Parenting and self -regulation in adolescence: Associations with adolescent behavior
The present study sought to increase understanding of influences on and consequences of self-regulation in adolescence. Empirical and theoretical work has indicated that higher levels of self-regulation are associated with greater social and cognitive competence, whereas poor self-regulation is linked to involvement in risky behavior. Theory posits that authoritative parenting fosters self-regulation and adjustment in childhood and adolescence, but little empirical work has examined these potential influences on self-regulation. It was hypothesized that parental warmth/acceptance, psychological control and behavioral control would be directly and indirectly associated with adjustment outcomes via self-regulation. The current study involved a sample of 169 students in the 6th, 8th, and 10th grades of a small, Midwestern school district. Students completed self-report questionnaires focused on parenting behaviors and adjustment (i.e., internalizing, externalizing, bullying, peer victimization, prosocial behavior, educational goals, and academic performance). Students also responded to a new theoretically-derived measure of self-regulation, the Adolescent Self-Regulatory Inventory (ASRI), which was developed especially for the current study. Parents of a subset of students (n = 79) also completed versions of the ASRI designed to measure their own self-regulation and their perceptions of their child's self-regulation. Exploratory factor analyses of the ASRI revealed two primary factors: short-term self-regulation (e.g., impulse control) and long-term self-regulation (e.g., regulating toward goals). Consistent with hypotheses, results suggested that perceived parental authoritativeness was associated with better self-regulation and adjustment. Parental warmth and behavioral control were positively associated with long-term self-regulation and academic performance, while psychological control was associated with poorer short-term self-regulation, greater internalizing difficulties, higher levels of prosocial behavior, and lower school grades. As predicted, self-regulation was associated with better adjustment: youth with better short-term self-regulation had lower levels of internalizing problems and higher school grades, while youth with higher levels of long-term self-regulation reported fewer externalizing behaviors, less bullying, higher levels of prosocial behavior, higher educational goals and school grades. The mediational hypothesis was largely unsupported. There was little evidence of gender differences on study variables. Parental self-regulation was unrelated to adolescent self-regulation, but parental reports on their child's self-regulation were associated with adolescent self-reports. Theoretical and methodological implications are discussed.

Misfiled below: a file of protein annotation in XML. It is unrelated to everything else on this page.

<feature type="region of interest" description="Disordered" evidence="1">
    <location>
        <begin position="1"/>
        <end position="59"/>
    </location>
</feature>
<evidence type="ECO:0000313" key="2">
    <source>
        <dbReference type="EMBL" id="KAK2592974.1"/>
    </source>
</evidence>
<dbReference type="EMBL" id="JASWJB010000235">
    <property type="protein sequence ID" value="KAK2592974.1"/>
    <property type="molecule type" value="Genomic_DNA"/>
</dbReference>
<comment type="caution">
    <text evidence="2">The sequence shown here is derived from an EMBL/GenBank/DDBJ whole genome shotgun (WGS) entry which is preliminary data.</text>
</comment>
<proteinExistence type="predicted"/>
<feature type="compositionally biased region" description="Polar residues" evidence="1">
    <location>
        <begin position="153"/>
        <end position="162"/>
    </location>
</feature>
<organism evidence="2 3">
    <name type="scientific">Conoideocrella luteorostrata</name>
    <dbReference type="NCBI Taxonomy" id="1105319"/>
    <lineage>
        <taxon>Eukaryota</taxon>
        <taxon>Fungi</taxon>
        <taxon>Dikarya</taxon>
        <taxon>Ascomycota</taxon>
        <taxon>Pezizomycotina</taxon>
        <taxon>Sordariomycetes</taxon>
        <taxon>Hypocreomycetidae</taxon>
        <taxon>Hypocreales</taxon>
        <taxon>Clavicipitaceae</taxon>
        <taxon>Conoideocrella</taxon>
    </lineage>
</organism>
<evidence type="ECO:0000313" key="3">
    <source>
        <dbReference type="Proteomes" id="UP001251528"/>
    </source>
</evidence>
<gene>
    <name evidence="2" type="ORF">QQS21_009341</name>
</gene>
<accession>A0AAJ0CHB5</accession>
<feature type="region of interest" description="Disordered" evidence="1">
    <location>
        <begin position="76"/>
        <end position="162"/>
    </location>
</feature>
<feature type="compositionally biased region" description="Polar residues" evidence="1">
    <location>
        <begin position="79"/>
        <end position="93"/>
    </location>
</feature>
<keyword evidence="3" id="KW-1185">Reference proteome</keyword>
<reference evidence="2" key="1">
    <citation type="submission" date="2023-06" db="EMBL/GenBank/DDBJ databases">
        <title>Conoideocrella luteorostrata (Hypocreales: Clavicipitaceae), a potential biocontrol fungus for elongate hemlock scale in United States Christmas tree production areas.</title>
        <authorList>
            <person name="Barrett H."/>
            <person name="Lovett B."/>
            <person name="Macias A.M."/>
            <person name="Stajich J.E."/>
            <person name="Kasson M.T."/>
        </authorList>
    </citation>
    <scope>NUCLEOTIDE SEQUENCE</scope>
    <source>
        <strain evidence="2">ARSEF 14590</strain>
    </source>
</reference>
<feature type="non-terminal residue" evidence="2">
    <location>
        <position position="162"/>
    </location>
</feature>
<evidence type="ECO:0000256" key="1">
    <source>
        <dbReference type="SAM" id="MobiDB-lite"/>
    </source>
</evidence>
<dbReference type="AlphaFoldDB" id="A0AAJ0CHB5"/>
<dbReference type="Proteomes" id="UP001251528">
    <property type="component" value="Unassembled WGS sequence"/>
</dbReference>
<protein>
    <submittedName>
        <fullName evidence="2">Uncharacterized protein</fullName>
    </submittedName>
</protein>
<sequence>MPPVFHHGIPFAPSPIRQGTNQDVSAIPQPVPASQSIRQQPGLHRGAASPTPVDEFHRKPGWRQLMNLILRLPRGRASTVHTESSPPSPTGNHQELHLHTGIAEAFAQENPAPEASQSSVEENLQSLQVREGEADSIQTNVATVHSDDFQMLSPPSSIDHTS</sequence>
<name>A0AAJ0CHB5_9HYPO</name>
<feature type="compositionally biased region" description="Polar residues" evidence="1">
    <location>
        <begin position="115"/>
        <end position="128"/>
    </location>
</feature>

Families & family life;
0628: Families & family life
0628: Personal relationships